The Joy of Part-Time Work
Between the frosty North Pole of Unemployment, where your bank account dwindles and your debts multiply while you sit at home and fidget nervously, and the Sweltering Jungle of Full Time Employment, where you wield a Firehose of cash but have absolutely no free time to do anything besides work and eat, there exists a temperate la-la land where the climate of life is balanced and happy. It’s called Working Part Time!
“Meh”, you might say, “I already know about part-time work. That’s what burger flippers and Wal-Mart greeters do. But I’m a professional – my choices are only 50 hour workweeks plus commuting, or a slow death of whining at home on my couch while bankruptcy swallows me”.
But it may not be true! The world of Professional Employment is actually much more open and flexible than we’ve all been trained to assume. And the reason is that behind the granite-carved corporate logos and expensive office furniture and the uncomfortable formal clothing, companies are secretly run by other humans, just like you and me. On the lower rungs of the corporate ladder, these humans tend to cling to the rules and policies and try to limit your individual choice. But you don’t have listen to them. With some gentle pressure and plenty of underlying job competence, most of us have more negotiating power than we realize.
When Mrs. Money Mustache first came to the United States in 2000, and got her first job offer for $40,000, she was pretty excited. But when I suggested she enthusiastically thank the company for the offer and accept it – while requesting that the pay rate start at $44,000 – she was quite nervous and skeptical. But with the confidence of knowing she was valuable, and the backing of a low-cost lifestyle that would allow her to continue searching for a job if this one didn’t work out, she made her counter offer.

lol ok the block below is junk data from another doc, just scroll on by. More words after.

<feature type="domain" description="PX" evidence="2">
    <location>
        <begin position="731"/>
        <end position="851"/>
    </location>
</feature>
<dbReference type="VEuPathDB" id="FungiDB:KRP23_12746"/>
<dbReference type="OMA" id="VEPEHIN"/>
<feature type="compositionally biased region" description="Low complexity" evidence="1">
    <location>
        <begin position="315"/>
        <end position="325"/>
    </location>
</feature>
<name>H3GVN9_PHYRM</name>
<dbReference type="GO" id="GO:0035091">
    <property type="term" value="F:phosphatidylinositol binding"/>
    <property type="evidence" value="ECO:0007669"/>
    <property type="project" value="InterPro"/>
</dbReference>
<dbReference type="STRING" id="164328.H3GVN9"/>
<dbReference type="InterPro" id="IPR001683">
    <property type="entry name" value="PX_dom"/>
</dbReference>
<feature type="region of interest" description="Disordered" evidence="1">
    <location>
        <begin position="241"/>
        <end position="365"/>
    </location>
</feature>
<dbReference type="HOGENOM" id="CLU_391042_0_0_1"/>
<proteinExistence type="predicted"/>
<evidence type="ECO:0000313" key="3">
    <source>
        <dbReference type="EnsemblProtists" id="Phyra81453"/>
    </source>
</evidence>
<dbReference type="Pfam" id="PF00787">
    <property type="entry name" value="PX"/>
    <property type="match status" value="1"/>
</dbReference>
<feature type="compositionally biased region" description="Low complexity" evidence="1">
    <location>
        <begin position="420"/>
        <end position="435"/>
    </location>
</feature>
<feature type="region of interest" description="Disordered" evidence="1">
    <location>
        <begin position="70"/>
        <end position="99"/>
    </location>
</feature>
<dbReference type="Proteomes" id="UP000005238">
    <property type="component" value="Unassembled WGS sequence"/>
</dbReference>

A week later, she walked into her new office and started raking in the shiny new $44,000 salary, which became the basis for future raises for the rest of her corporate life.
When Mr. Money Mustache was ready to tip work-life balance a bit more to the Life side in 2004, he suggested the benefits of the arrangement to his manager at the big high-tech company. The manager happened to be a career corporatist who didn’t see the point of anyone ever working LESS. But after a few conversations and a shared meeting with a very high level director, a deal was made and MMM started taking every Friday off, in an exchange for a 20% pay cut.
You, the MMM readers, are some of the world’s most innovative and competent professionals. Your company needs the skills you provide, and they don’t want to lose you. And you have an electric personality and are quite good looking as well. Because of this, it is quite possible that you too can write your own ticket and start working less whenever you feel ready.
The benefits are mutual. Your company will see an increase in productivity from you on a per-hour basis, because you will be operating in a more efficient creative range, much further from burnout. You might even get MORE done in three or four great days of work, than in five ho-hum days. You will gain the mental space to innovate.
But your personal life will take an even bigger leap upwards. Imagine: EVERY weekend is a long weekend. An extra fifty-two days, or Ten Weeks, of vacation per year. Your free time jumps by 50%. You can use the extra day for self-development: sleep in a bit, do a huge workout and/or bike ride, get the groceries, read a book, practice a new skill, then cook a fancy dinner for yourself or your family. Isn’t that better than the fifth day of work?
The ideas above are written from the perspective of a person who already holds a corporate job. And not all corporate jobs have that flexibility: a high school teacher or a police officer may not have the option to redefine their job, no matter how good they are. Then again, I do happen to know both a teacher and a police officer who did just that. There are always surprises waiting for people with the cojones to actually ask for something.
And luckily, there is still hope for everyone in the long run: Self-Employment. Whether you ease into retirement by slowly scaling back your corporate job, or jump into retirement by ending a less flexible job completely, the idea of doing something productive in retirement that may eventually earn you some cash is a great idea.